The Right Words To Make Good Stories Better, Plus Better Back Pages

1. Steal these ideas.

If you’re looking for inspiration in writing, photography, design, and storytelling structures, check out the finalists for the the American Society of Magazine Editors annual awards here.

Every year, I pick a few new magazines that have been nominated for general excellence and subscribe to them. Even if they cover topics I’m not usually interested in, they’re always worth the investment.

2. The exact words that will help you take stories from good to great.

How do you give feedback to make creative work better? Chuck the compliment sandwich. Here’s how we think about it at Capstone. We also love the ideas in this HBR story on the topic (do a search for the useful sidebar “The Right Way to Help Colleagues Excel.”)

3. Alumni weekend bingo.

Oh, man is this good. This back-page piece for the University of Chicago Magazine is clever and perfect. I love that it’s in the magazine, which will make even those not making the trek back to campus think fondly of their alma mater.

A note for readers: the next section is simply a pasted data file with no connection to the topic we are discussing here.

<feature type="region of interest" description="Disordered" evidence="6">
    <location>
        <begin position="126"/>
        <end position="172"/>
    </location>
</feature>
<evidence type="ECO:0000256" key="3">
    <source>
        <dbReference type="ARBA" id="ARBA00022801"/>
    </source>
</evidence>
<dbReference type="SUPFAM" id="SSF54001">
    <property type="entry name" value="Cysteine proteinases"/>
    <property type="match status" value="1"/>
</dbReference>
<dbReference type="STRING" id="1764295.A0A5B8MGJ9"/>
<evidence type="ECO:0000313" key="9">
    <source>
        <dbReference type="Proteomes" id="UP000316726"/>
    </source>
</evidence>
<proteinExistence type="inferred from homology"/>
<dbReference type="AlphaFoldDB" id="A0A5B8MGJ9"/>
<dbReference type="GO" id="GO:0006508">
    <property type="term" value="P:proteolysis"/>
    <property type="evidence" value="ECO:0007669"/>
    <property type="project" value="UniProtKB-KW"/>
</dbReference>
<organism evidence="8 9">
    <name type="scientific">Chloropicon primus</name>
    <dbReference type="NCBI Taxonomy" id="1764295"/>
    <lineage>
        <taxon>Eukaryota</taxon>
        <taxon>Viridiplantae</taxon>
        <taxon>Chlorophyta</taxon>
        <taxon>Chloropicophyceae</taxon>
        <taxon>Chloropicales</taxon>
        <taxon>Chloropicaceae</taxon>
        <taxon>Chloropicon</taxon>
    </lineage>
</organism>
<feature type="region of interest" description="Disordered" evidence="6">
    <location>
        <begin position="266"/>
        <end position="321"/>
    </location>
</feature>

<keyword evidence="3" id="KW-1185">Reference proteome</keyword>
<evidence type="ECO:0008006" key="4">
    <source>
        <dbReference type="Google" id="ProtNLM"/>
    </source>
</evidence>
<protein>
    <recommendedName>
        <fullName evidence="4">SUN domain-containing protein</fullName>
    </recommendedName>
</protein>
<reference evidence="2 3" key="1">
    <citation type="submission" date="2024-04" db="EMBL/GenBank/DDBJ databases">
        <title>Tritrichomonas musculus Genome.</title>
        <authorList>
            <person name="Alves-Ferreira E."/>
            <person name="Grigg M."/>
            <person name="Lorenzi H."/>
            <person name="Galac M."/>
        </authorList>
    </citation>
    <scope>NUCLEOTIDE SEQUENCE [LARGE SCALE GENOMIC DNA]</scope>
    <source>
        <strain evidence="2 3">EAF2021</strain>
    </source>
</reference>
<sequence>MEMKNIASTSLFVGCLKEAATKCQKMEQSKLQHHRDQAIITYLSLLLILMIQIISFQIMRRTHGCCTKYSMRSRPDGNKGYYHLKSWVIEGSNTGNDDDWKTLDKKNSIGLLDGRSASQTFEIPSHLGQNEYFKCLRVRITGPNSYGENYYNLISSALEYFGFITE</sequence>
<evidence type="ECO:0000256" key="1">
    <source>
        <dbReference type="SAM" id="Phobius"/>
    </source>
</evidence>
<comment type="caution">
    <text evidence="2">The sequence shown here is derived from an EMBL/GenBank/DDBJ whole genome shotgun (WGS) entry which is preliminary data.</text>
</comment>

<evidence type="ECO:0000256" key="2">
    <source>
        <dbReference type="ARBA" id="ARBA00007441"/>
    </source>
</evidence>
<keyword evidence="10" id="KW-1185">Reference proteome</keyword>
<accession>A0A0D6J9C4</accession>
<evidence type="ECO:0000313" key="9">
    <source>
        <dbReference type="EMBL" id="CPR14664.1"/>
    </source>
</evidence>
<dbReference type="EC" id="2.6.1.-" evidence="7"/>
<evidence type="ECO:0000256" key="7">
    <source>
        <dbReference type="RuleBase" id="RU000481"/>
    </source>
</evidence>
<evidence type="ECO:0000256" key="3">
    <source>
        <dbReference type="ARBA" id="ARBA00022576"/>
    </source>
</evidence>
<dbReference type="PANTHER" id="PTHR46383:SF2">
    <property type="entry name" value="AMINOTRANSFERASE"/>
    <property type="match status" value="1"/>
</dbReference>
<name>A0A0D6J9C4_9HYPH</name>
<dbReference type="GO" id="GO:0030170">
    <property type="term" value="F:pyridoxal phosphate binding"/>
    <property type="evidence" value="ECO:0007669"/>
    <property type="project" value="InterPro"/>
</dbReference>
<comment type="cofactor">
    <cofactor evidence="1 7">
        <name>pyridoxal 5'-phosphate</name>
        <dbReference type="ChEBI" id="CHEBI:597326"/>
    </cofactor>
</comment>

4. How to tell a story through time.

Over the years, I’ve heard from plenty of people who want to tell the story of a single student through time — from arriving as a first-year student to the moment of commencement. They’d like to tell the story over the course of several issues of the magazine, maybe one story a year, maybe one story a quarter.

But let’s be honest: this is a big gamble. Even the most well-vetted student is human. What happens when that student develops a substance abuse problem, drops out for a semester to take care of an ailing parent, or gets derailed with anxiety or depression? They — and you — probably don’t want that story broadcast to tens of thousands of people.

I recently heard one possible solution: storytelling through groups. In this 6-part series from Death, Sex, and Money called Hot Dates: Romance Right Now, a handful of single folks share a summer’s worth of dating in real time. The eight men and women carry the story over the course of a few months. It’s great because you hear a wide range of stories, get to know the general contours of dating today, and see relationships develop, evolve, and deepen (or end). But not every person is featured in every episode, taking the pressure off if they had an experience they’re not ready to share with the world.

Listen to the series and think about how you could adapt this approach in your own work.

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